DNA FOR beginners -Dr. Oswald Theodore Avery – BBN 25th ARPANET Anniversary Lecture – What’s The Monte Carlo Technique? – Dr. Frank Lipman

Biologists have long attempted by chemical means to induce in higher organisms predictable and specific changes which thereafter could be transmitted in series as hereditary characters. Among microorganisms the most striking example of inheritable and specific alterations in cell structure and function that can be experimentally induced and are reproducible under well defined and adequately controlled conditions is the transformation of specific types of Pneumococcus.

Oswald Theodore Avery Jr. (October 21, 1877 – February 20, 1955) was a Canadian-American physician and medical researcher. The major part of his career was spent at the Rockefeller Hospital in New York City. Avery was one of the first molecular biologists and a pioneer in immunochemistry, but he is best known for the experiment (published in 1944 with his co-workers Colin MacLeod and Maclyn McCarty) that isolated DNA as the material of which genes and chromosomes are mad. The Nobel laureate Arne Tiselius said that Avery was the most deserving scientist not to receive the Nobel Prize for his work, though he was nominated for the award throughout the 1930s, 1940s, and 1950s.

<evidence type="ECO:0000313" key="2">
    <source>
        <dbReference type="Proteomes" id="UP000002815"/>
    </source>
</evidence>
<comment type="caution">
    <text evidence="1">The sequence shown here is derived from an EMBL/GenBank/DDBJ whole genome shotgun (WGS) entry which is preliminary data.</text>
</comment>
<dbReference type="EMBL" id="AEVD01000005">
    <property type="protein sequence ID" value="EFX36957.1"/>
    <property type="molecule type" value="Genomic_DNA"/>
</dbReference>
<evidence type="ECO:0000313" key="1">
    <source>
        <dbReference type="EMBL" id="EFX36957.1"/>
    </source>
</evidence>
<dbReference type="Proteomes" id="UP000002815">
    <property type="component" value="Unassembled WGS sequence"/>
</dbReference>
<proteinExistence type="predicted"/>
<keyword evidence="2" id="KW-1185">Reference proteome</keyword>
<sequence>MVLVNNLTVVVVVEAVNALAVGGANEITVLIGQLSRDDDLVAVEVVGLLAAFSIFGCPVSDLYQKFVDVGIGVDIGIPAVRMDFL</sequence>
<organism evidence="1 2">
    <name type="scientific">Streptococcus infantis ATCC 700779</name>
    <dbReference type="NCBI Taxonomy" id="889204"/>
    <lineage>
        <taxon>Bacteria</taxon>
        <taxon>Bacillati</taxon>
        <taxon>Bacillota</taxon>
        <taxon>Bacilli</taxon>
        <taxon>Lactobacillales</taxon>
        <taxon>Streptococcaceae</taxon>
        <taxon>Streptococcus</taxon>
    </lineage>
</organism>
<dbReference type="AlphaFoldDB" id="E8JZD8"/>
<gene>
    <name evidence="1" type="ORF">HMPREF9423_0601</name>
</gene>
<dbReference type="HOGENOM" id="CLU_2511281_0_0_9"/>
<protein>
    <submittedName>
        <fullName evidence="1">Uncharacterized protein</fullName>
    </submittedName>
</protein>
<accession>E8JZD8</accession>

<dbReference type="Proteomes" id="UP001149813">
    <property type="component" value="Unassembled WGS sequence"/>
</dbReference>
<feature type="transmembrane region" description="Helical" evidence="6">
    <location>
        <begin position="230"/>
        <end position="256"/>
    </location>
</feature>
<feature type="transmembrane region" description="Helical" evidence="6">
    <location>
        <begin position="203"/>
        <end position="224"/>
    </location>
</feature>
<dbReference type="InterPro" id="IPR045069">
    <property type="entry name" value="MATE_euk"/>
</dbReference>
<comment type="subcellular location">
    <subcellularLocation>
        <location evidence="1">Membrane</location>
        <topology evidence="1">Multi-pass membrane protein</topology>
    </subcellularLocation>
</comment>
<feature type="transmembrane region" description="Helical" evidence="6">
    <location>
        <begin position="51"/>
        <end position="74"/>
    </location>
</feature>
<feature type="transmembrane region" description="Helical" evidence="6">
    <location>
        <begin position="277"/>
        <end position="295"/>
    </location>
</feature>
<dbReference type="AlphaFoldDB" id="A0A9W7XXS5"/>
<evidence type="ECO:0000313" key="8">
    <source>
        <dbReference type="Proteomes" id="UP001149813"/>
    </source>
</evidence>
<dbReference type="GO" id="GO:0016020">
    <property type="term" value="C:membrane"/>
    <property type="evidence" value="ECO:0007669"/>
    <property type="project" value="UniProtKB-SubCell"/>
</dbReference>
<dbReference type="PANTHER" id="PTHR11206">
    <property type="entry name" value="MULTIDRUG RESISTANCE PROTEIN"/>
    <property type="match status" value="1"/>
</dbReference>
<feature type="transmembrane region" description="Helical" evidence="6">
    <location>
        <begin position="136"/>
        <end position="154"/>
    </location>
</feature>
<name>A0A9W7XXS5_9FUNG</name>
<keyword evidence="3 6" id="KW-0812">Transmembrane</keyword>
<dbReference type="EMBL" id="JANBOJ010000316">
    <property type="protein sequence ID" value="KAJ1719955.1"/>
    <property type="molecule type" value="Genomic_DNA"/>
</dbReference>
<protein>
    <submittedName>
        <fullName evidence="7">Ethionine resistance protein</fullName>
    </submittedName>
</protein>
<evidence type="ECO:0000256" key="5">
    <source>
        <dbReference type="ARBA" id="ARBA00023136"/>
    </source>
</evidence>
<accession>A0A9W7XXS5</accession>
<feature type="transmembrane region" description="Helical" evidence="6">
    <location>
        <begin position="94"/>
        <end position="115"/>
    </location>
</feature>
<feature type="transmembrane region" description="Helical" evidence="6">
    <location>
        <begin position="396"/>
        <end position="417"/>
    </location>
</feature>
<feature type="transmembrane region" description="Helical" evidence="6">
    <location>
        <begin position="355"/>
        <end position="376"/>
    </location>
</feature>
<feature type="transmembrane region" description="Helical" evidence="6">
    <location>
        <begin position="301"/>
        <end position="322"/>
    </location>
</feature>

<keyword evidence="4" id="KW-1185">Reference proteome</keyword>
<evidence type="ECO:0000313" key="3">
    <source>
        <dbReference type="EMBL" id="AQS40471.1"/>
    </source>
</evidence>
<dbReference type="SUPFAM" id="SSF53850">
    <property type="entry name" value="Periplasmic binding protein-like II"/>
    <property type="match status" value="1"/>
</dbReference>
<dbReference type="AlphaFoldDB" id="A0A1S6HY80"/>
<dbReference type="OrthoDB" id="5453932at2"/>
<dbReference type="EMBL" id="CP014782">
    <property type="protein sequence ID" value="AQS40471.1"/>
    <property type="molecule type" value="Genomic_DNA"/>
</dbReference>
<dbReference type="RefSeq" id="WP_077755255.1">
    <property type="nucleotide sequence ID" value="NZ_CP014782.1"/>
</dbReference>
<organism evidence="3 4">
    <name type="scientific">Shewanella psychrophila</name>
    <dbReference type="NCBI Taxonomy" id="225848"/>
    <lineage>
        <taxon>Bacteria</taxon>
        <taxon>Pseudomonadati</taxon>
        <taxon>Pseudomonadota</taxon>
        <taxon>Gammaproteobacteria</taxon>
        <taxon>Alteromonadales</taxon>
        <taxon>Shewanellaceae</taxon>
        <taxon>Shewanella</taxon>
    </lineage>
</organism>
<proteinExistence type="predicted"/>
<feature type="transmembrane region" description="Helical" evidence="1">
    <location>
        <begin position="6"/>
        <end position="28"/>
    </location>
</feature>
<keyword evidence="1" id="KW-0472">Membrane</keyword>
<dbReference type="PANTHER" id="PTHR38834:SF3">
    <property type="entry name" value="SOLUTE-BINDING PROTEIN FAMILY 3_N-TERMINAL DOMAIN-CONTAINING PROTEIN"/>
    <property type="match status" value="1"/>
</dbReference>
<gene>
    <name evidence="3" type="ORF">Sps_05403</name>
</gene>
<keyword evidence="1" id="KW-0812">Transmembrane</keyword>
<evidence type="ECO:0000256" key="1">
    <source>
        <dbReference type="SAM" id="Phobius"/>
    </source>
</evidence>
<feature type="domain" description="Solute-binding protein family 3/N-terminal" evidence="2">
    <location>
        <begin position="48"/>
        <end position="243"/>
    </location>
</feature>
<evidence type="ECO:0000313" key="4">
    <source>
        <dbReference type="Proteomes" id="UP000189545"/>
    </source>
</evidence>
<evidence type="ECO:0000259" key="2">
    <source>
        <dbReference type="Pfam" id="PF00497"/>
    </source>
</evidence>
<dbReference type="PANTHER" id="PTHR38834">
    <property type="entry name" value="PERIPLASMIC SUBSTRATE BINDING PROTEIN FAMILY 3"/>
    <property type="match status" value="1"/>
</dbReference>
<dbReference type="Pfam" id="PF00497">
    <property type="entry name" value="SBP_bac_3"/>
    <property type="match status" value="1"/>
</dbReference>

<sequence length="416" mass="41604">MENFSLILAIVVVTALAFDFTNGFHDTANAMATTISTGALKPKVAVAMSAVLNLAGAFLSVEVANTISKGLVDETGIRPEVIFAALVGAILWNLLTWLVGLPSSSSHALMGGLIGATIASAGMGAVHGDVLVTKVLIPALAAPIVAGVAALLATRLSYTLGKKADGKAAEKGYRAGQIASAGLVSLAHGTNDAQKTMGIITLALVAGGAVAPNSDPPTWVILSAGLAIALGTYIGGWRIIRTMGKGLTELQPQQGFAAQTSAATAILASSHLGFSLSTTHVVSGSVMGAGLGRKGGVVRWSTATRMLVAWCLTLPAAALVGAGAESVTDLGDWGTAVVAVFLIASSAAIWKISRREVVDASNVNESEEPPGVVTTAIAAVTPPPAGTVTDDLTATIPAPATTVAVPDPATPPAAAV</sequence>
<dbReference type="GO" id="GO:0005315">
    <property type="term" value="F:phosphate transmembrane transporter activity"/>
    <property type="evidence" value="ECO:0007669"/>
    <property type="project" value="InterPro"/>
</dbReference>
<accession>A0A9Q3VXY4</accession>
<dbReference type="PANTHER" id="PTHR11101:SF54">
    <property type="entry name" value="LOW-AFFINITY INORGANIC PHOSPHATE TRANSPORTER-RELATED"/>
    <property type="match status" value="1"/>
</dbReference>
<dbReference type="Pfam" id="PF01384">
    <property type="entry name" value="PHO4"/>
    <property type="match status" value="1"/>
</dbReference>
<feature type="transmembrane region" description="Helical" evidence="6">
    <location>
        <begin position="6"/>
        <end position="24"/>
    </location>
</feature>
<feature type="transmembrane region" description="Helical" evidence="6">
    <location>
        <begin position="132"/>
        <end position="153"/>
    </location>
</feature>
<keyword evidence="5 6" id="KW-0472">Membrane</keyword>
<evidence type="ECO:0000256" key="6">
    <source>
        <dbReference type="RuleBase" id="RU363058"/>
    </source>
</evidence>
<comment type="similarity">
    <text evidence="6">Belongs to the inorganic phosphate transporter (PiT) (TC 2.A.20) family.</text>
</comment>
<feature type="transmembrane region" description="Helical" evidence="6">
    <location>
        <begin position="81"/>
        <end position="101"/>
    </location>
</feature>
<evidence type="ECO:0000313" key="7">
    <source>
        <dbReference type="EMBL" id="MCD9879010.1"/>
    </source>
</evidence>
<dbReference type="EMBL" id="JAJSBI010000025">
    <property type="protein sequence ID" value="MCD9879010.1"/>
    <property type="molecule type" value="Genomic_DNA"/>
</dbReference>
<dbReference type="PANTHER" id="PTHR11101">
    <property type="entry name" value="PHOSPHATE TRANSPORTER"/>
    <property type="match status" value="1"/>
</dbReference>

RNA Vaccines (mRNA Vaccine) – Basis of Pfizer and Moderna COVID-19 vaccines, Animation Doug Engelbart’s invited lecture at the BBN’s Distinguished Guest Lecture Series, part of the 25th Anniversary of the creation of the ARPANET Celebration. Hosted by BBN Science Development Program in Cambridge, MA.

What’s It Got To Do With Wealth Management – Annex Wealth Management’s Dave Spano explains what the Monte Carlo technique is, where it got its name, and how wealth managers rely on the technique to create financial plans.

Introduction to Monte Carlo (David Ceperley, University of Illinois)

The Empowering Neurologist – David Perlmutter, M.D. and Dr. Frank Lipman

2006 ISCB Accomplishment by a Senior Scientist Award Winner – Michael Waterman

Picture: 2006 ISCB ASSA Winner,
Michael S. Waterman
 

Dr. Michael S. Waterman, Professor of Biological Sciences, Computer Sciences, and Mathematics at the University of Southern California, is the 2006 recipient of the Senior Scientist Accomplishment Award of the International Society for Computational Biology (ISCB).

Waterman is best known as the developer, with Temple F. Smith, of the Smith-Waterman algorithm for determining the degree of similarity (homology) of amino acid sequences from DNA, RNA, or proteins.

CNBC’s Becky Quick highlights part of her interview with Microsoft founder Bill Gates over investment in climate change solutions.


Introduction to EMBL-EBI Resources

The EMBL-EBI is the home of the world’s most comprehensive range of freely available molecular databases and resources. Our resources help researchers share and analyse data and perform complex queries in many different ways.

Basic Local Alignment Search Tool: Nucleotide BLAST (BLASTn)

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